And it couldn’t get much simpler than this in our kamailio.cfg (or your OpenSips config, if that’s your thing):

request_route {
    if (is_method("INVITE") && sdp_content() && /* your call goes towards the E911 service */) {

onreply_route {
    if (status =~ "18[0-9]|2[0-9][0-9]" && is_method("INVITE") && sdp_content()) {
        if (/* your reply comes from the E911 service */) {

On one hand, we’re telling the receiving end of the call to use RTP/SAVPF for encryption, and once the SDP answer comes back in a 18x or 200, we start playing our recording.

Note that you can control the codec being used directly in your sipp scenario xml file. rtpengine will honor that and will transcode your WAV input as long as your ffmpeg libs compiled into rtpengine support it.

Embedding its negotiation into the call flow

Remember the WYSIWYG from above? The great thing about kamailio and rtpengine running in tandem, and you instructing it to use SRTP by providing the RTP/SAVPF option in the offer is, that rtpengine is taking the SDP provided by our sipp scenario, and replaces it by its own version:

o=user1 53655765 2353687637 IN IP4 
c=IN IP4 
t=0 0 
m=audio 10000 RTP/SAVPF 8 101 
a=rtpmap:8 PCMA/8000 
a=rtpmap:101 telephone-event/8000 
a=fmtp:101 0-15 
a=crypto:1 AEAD_AES_256_GCM inline:4N6S8Nci6odSWMhQQJ5BRnACPlrCKoc5Mh7SNJizvRaMDUDJO8r7ZXINfPU 
a=crypto:2 AEAD_AES_128_GCM inline:7e/HvwJLXf/z9dH0UyNitVAnAUHK4/DGojOtYg 
a=crypto:3 AES_256_CM_HMAC_SHA1_80 inline:gLv3g7gC0eGTGWMsCoLNqRe40o8tWdVQ/4TtVyrI+vHHSBPTEhAo+Q+PXAmKJA 
a=crypto:4 AES_256_CM_HMAC_SHA1_32 inline:T5AbfwKyCoRukmUwGpcLGgaY3sFqyip+JFcDGSbYTHd3yO8+JVzOmTim5CIbnQ 
a=crypto:5 AES_192_CM_HMAC_SHA1_80 inline:N2YDbo9FMIimUF+Gju+5p7E0zvA2LDaAAJLhXpR6s4GHMvRD1pQ 
a=crypto:6 AES_192_CM_HMAC_SHA1_32 inline:CANcfFbr/SQ+ejUIqHPI4V+KUY7uja3h4XamqeT6JrSJXCvth9c 
a=crypto:7 AES_CM_128_HMAC_SHA1_80 inline:qmbct9x2yy21Kpjk7N0s4HmJbTa5Q68qQOvl3Wem 
a=crypto:8 AES_CM_128_HMAC_SHA1_32 inline:wcZZBqk7usZ9Ledgb1HeexNtR+vbfalxVDBmlVgC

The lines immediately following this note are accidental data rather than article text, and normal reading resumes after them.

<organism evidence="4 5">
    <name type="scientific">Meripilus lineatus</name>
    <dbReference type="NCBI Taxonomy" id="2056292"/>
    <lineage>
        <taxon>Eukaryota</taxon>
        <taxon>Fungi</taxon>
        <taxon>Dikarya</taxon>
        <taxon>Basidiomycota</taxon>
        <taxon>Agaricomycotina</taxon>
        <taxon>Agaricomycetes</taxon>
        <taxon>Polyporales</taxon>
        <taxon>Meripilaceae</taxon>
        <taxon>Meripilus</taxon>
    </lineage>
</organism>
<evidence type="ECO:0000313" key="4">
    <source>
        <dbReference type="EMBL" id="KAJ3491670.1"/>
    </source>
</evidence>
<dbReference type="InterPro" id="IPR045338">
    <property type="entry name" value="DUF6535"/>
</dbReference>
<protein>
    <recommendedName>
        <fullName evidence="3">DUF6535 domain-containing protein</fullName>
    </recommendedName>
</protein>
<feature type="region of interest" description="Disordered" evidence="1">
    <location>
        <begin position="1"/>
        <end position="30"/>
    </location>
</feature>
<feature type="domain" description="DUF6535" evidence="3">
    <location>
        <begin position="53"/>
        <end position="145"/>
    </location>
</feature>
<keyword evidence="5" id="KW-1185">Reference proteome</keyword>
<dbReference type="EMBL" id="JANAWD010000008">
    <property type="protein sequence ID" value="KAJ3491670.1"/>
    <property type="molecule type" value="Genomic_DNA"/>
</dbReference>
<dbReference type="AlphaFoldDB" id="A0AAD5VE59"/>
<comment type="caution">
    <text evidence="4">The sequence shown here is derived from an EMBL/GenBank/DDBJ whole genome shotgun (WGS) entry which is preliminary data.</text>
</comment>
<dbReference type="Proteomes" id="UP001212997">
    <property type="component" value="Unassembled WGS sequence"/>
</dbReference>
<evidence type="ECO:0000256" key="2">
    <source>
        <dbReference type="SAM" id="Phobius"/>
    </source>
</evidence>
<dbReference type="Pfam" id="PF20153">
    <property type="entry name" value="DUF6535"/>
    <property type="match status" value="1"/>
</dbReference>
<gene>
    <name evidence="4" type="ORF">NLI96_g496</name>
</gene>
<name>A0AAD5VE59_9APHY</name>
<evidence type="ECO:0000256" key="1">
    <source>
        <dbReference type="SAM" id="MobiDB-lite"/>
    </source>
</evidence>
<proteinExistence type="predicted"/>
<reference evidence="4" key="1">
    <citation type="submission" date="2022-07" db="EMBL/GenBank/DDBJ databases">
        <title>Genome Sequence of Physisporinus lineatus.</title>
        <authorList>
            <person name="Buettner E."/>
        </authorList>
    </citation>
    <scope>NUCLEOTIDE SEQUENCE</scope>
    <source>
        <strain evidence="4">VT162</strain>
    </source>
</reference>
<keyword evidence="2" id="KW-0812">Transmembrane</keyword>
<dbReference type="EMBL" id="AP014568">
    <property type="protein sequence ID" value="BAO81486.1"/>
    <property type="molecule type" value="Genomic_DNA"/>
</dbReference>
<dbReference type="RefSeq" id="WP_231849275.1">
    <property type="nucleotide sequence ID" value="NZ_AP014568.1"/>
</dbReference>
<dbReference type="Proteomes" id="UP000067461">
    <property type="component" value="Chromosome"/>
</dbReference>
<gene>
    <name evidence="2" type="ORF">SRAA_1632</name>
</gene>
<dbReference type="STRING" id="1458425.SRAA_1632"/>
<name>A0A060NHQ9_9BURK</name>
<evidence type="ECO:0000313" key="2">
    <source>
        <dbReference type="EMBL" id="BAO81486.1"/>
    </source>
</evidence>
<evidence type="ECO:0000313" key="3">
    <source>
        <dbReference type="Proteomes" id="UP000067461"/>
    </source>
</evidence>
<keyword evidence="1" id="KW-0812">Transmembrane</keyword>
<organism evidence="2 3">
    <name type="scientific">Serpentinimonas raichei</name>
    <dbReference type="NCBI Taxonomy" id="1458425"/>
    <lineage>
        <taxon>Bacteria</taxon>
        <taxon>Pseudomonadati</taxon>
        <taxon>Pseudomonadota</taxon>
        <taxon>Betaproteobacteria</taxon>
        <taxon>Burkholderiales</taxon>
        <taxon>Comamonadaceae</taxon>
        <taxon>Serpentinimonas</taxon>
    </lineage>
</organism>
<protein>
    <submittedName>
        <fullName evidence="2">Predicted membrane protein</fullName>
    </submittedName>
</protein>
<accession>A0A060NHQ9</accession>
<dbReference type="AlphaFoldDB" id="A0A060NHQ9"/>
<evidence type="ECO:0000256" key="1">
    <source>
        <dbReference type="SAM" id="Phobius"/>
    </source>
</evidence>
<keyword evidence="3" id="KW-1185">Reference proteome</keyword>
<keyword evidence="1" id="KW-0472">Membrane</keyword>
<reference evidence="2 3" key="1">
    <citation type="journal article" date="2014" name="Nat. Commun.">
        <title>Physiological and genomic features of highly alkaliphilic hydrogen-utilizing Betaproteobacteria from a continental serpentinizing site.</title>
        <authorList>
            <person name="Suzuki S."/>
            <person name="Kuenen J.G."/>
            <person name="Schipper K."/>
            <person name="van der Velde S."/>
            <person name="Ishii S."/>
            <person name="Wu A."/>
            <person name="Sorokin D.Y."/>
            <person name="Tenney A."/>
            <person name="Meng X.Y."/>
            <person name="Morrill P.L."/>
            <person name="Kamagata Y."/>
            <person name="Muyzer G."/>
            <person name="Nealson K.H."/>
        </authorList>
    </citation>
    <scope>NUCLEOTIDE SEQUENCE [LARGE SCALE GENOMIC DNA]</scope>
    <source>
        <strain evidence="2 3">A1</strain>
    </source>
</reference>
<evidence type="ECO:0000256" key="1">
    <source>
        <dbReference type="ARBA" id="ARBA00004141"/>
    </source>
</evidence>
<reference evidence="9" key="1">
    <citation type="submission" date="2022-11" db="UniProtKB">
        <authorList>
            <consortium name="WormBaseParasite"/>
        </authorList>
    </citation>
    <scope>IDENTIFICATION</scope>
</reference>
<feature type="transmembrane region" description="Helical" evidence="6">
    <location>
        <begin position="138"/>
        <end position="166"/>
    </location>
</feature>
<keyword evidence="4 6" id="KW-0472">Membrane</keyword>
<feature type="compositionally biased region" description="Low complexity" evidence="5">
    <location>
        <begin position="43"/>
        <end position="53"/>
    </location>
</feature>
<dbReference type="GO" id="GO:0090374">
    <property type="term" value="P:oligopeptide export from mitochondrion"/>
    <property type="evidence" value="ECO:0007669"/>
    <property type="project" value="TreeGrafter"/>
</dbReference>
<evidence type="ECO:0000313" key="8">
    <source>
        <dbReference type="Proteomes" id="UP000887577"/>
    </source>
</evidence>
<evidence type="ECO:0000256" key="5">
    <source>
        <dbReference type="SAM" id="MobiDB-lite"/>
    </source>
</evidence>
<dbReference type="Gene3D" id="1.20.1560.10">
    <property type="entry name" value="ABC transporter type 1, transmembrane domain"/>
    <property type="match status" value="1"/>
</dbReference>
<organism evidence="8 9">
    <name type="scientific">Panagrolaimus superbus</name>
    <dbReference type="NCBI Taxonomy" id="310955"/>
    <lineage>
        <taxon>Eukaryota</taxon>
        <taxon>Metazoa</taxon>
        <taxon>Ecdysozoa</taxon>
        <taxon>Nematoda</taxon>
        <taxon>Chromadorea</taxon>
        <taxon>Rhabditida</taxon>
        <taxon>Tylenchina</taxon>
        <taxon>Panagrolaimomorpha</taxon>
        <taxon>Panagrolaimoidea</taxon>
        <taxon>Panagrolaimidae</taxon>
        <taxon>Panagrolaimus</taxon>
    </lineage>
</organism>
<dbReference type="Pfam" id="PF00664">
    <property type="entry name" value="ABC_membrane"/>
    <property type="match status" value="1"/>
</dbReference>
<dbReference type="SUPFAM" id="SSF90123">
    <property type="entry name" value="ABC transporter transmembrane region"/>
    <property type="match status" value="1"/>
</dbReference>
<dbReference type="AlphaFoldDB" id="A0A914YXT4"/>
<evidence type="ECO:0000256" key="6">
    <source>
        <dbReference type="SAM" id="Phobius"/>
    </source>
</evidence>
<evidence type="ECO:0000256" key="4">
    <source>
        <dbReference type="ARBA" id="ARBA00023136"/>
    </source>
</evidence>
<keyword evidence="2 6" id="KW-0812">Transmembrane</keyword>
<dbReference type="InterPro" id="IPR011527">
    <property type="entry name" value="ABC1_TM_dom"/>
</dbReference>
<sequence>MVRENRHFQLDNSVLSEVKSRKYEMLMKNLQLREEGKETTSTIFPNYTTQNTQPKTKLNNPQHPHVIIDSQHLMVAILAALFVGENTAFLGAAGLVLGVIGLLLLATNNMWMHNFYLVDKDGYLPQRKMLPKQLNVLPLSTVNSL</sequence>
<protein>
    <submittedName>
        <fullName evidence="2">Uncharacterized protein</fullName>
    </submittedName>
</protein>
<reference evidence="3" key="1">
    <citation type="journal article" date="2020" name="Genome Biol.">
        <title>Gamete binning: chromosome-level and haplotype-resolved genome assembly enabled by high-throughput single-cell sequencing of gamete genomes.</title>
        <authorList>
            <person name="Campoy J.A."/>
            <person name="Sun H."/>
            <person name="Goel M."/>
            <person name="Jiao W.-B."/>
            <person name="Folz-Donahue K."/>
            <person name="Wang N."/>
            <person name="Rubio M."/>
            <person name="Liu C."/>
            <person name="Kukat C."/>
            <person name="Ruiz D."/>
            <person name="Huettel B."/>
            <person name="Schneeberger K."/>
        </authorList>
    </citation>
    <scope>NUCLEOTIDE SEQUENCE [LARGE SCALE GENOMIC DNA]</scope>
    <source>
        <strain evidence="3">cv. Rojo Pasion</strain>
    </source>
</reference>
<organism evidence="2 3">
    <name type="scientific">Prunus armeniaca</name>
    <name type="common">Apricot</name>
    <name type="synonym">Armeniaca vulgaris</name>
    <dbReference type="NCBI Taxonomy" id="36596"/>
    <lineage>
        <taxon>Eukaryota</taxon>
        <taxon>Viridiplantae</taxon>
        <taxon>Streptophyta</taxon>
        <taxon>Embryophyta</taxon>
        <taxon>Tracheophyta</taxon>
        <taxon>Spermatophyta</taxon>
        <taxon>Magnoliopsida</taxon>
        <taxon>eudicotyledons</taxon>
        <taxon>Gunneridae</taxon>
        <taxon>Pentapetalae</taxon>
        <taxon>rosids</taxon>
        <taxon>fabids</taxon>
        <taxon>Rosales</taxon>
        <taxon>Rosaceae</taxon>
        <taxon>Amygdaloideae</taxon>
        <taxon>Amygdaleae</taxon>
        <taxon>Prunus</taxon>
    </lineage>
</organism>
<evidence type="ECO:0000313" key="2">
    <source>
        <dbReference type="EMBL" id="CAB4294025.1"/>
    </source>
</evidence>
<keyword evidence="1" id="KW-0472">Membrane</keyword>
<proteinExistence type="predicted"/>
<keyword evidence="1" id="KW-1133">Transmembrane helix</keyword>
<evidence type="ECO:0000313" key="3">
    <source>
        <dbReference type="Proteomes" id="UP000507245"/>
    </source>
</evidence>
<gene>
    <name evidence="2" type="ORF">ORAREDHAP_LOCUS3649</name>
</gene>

a=crypto:9 F8_128_HMAC_SHA1_80 inline:5W1UNow/rbug1TxV+d+5sxPz/hrDyGihQYXSL+NE 
a=crypto:10 F8_128_HMAC_SHA1_32 inline:V5Mxy41cOiNXwt0BN0+gVKRUgJAVSLSbvdXnIqap 
a=crypto:11 NULL_HMAC_SHA1_80 inline:OpMm6hXFpdoN9180N6GSnkJsm0xQCBqS0o+dkATq 
a=crypto:12 NULL_HMAC_SHA1_32 inline:CmIRYkIf3ONDV3xe9pXC1/yJ90WHra3pe2WhYOVs 
a=fingerprint:sha-256 84:E1:41:FD:9F:2B:CB:48:2E:AC:43:F2:40:87:FA:A2:41:EA:08:C7:2E:4D:68:91:8F:11:29:79:B7:C1:F1:3C 

On the receiving end of the call, the crypto attributes required to set up an SRTP call are present automatically because rtpengine is generating them on demand and kamailio is inserting the SDP part into the offer automatically. Also, rtpengine is prepared to negotiate keys via DTLS to set up SRTP.


You will recognize that the solution to the request is not so much about E911. It’s about getting the SIP headers right, and making sure you’re able to establish an SRTP connection. If you struggle with that on your side, we’re happy to help out and provide you with a runnable test you can just start as needed, or schedule at given times.

Simulating an E911 test call

sipp is great at constructing complex and exotic call scenarios, which would otherwise be hard to reproduce in a normal SIP client, but it sucks at handling media. On the other hand, kamailio and rtpengine are extremely flexible tools to manipulate signaling and media, but they suck at generating them, because they’re typically used on the server side to relay and transform them.

Putting them together on a client-side setup takes some fine-tuning, but once there, the combo turns out to be extremely powerful. We are doing exactly this since years, so if you need help, ping me at agranig@sipfront.com, so you just click Run instead of struggling with creating your call scenario.